Do you ever feel like you are cheating your students when you miss school? It’s not the same when you aren’t there. Often, sub plans become fillers just to keep the students busy. Then, you feel even worse because they’re losing out on valuable instruction and work time.
But, there’s a better way! By creating video content, students won’t miss any instruction, and it will feel like you are actually in the art room. In fact, making sub plans can even be fun. Yes, I said FUN!
Learn how to make fun, engaging plans with Snapchat by following these 6 steps!
1. Download the Snapchat App
To get started you will need to download the Snapchat App which is compatible with iOS and Android devices. If you’re not into Snapchat for personal social media purposes, you can just use it to create videos for your classroom.
2. Use a Filter to Record Your Video
When recording your videos, make sure you are using one of the funky Snapchat filters! Sure, you could just record yourself giving instruction, but when you are magically transformed into a meerkat or unicorn, your students’ attention will skyrocket. If you really want to amaze your students make sure to use the voice changing option. The best thing about using Snapchat filters is it doesn’t matter what you look like! Not ready for the day quite yet? Just got done running ten miles? Leave it to Snapchat; they will put on a face for you!
3. Save Your Videos
Recording video on Snapchat is simple, but there are a few steps you will need to take to streamline the saving process.
- Save your videos in the app.
Make sure after you record your videos you save them by using the down arrow in the left-hand corner of the app. This will save your videos to your Snapchat “Memories.”
- Save the videos to your device.
You can then choose videos from your “Memories” to save to your Camera Roll.
- Send the videos to your computer.
Once the videos are in your device’s library, you can Airdrop, iMessage, email, or use another method to transfer your videos to your computer to begin compiling your sub video.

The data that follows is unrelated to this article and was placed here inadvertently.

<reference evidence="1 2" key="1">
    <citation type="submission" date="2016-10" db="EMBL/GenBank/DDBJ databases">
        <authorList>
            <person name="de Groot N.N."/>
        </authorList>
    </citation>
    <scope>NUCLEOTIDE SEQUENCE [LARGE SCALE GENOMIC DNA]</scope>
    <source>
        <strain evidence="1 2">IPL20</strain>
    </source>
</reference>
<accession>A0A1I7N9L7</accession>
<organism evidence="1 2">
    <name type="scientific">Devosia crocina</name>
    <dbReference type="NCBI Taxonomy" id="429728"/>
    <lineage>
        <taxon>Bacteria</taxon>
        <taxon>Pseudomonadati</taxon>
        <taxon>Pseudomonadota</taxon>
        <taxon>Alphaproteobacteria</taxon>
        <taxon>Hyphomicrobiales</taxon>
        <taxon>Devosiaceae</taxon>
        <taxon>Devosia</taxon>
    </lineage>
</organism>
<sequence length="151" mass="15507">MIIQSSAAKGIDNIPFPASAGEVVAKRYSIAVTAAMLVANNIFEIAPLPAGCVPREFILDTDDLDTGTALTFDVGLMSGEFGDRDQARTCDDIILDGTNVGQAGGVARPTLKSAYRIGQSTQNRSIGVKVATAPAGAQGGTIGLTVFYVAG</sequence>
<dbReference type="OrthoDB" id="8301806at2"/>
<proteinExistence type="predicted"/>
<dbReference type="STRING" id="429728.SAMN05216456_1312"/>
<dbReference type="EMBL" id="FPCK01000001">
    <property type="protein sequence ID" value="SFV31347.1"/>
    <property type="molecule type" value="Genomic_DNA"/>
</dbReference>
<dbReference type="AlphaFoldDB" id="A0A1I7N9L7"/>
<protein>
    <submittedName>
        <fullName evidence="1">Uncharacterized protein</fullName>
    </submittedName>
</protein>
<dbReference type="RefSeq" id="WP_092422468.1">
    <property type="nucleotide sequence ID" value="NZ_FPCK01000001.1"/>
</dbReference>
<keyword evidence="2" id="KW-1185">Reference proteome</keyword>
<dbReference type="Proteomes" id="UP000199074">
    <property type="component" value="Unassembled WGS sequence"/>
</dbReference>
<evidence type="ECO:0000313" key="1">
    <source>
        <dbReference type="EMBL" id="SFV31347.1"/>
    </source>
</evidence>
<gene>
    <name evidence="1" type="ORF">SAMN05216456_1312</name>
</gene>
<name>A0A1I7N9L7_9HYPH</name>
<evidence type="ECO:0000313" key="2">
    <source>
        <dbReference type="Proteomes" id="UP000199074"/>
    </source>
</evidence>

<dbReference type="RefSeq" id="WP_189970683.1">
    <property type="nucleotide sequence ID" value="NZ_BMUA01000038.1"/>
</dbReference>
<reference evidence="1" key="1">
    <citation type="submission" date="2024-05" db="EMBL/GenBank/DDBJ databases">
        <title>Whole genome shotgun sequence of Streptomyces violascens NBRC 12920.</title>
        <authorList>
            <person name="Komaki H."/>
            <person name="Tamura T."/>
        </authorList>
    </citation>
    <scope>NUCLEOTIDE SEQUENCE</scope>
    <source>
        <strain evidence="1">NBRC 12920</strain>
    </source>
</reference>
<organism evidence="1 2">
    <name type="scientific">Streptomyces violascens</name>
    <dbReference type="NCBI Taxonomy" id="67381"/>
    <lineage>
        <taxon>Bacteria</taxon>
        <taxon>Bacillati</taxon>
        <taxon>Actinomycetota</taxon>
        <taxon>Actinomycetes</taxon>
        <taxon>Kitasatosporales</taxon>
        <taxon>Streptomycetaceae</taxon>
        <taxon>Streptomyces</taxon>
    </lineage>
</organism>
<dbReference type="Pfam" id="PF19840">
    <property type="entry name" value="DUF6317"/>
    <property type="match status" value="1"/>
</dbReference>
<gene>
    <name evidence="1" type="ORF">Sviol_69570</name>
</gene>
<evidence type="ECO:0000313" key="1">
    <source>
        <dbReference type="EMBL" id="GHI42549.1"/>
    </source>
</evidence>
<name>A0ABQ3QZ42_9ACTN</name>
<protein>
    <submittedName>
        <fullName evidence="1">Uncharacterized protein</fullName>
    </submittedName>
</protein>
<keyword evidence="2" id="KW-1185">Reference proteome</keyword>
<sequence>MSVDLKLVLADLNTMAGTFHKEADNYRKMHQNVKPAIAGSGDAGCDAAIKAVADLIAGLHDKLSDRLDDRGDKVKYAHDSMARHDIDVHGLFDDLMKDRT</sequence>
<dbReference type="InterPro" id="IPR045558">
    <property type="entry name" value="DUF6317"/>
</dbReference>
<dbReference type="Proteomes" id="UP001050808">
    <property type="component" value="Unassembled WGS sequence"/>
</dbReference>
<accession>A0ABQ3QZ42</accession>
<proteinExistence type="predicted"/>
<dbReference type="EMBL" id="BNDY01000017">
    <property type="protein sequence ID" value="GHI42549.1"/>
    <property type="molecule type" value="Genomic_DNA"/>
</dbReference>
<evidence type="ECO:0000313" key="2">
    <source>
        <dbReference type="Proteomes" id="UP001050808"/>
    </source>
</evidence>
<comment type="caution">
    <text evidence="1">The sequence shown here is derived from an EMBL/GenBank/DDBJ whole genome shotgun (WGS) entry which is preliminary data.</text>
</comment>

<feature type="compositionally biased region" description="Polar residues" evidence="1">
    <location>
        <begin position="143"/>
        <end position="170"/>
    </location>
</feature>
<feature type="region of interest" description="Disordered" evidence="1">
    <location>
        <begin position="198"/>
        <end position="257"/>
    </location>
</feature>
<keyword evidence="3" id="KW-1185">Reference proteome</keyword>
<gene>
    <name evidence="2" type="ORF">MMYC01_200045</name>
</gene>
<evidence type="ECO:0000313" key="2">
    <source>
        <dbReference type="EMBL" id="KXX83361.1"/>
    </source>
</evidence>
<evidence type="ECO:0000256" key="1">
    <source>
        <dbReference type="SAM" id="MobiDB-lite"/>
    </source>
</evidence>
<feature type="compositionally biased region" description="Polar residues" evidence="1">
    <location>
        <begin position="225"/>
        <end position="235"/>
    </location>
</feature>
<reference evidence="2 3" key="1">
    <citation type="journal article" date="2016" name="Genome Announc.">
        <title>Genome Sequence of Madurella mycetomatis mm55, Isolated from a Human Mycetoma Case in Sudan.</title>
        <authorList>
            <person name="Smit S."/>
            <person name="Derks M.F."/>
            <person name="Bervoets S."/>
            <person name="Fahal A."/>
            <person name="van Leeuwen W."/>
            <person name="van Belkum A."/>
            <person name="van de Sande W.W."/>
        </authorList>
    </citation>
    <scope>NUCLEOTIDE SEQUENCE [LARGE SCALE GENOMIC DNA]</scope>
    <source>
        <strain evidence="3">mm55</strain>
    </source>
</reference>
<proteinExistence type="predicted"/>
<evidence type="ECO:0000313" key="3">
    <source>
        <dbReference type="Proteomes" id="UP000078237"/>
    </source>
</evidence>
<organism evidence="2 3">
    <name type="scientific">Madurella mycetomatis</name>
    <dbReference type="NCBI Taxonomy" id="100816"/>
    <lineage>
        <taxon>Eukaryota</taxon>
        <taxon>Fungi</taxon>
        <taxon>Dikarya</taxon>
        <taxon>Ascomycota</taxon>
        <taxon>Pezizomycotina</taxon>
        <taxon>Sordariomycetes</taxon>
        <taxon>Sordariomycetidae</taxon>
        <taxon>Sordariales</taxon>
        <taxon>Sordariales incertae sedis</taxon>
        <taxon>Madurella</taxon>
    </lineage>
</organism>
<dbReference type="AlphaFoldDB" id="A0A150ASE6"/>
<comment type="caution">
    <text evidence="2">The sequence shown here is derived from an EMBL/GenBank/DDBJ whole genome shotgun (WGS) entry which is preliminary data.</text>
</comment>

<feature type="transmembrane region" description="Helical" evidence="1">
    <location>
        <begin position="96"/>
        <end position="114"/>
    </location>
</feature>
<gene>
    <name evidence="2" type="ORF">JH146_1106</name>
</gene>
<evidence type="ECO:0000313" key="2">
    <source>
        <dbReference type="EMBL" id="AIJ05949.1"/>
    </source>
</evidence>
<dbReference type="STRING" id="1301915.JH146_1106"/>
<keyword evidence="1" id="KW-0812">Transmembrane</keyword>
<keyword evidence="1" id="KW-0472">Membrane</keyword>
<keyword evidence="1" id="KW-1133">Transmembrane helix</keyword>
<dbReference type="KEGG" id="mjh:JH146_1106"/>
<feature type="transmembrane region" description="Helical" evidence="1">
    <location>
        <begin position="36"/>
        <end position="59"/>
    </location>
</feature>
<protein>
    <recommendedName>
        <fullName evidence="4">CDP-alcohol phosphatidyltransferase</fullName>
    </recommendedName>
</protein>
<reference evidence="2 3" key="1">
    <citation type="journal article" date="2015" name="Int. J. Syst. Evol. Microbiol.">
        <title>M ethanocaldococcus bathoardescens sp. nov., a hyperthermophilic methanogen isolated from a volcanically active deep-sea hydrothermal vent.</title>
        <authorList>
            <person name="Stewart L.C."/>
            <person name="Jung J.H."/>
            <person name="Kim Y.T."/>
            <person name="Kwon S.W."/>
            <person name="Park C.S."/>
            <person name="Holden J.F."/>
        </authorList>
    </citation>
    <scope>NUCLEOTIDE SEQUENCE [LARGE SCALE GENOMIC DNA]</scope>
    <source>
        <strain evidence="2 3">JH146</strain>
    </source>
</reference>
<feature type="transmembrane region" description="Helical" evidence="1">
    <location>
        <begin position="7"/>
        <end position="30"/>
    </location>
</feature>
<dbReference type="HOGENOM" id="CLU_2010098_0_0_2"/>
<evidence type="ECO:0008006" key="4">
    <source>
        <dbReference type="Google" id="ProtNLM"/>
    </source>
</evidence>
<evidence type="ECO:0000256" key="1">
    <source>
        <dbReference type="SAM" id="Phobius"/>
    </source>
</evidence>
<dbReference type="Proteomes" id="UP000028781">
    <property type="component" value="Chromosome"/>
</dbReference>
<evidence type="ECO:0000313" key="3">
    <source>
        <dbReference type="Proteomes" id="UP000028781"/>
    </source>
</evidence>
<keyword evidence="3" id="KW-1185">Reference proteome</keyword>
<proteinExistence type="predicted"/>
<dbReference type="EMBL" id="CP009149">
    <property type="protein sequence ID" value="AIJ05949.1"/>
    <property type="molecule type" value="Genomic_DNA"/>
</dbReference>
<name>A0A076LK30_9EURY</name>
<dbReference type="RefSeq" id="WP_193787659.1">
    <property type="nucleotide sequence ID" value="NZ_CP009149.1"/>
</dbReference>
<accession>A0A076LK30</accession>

4. Record Your Instructional Content
Using the Snapchat filters is an excellent way to open and close instruction. For the instructional content of the video, however, you will probably want to use your normal classroom set up and your regular voice. But don’t be afraid to drop in a few more video clips with filters throughout the demo. This will keep your students on their toes and engaged in the lesson!
If you’re feeling intimidated about creating videos, check out AOE’s course Flipping the Art Room. You’ll view detailed tutorials on a variety of ways to videotape and put together flipped lessons and choose something that’s right for you!
5. Edit Your Video Clips
Once you’ve recorded all the video footage, it’s time to compile your clips. I suggest using a simple video editing program like iMovie or Windows Movie Maker. Since you’ll already have special effects from Snapchat, you won’t need to add anything else. Simply join your footage together to create one complete video.
6. Upload to YouTube
Once your video is edited, directly upload it to YouTube or another video sharing site. Having a YouTube link works great because the only thing your substitute needs to do is press play. They don’t need to read through pages of instruction. Instead, you are getting to tell your students exactly what they need to know!
Check out one of my Snapchat sub lessons below.
Creating video content for sub plans might seem like a lot of work, but it really is easier than typing pages of instruction. Using a feature like Snapchat is an engaging way to make your absence fun and exciting without losing out on instruction time. Over time you will start to create a library of video plans that can be used again and again! To check out more of my Snapchat sub plans, visit my YouTube channel.
Have you ever used Snapchat in your classroom?
Do you create flipped classroom sub plans?
Magazine articles and podcasts are opinions of professional education contributors and do not necessarily represent the position of the Art of Education University (AOEU) or its academic offerings. Contributors use terms in the way they are most often talked about in the scope of their educational experiences.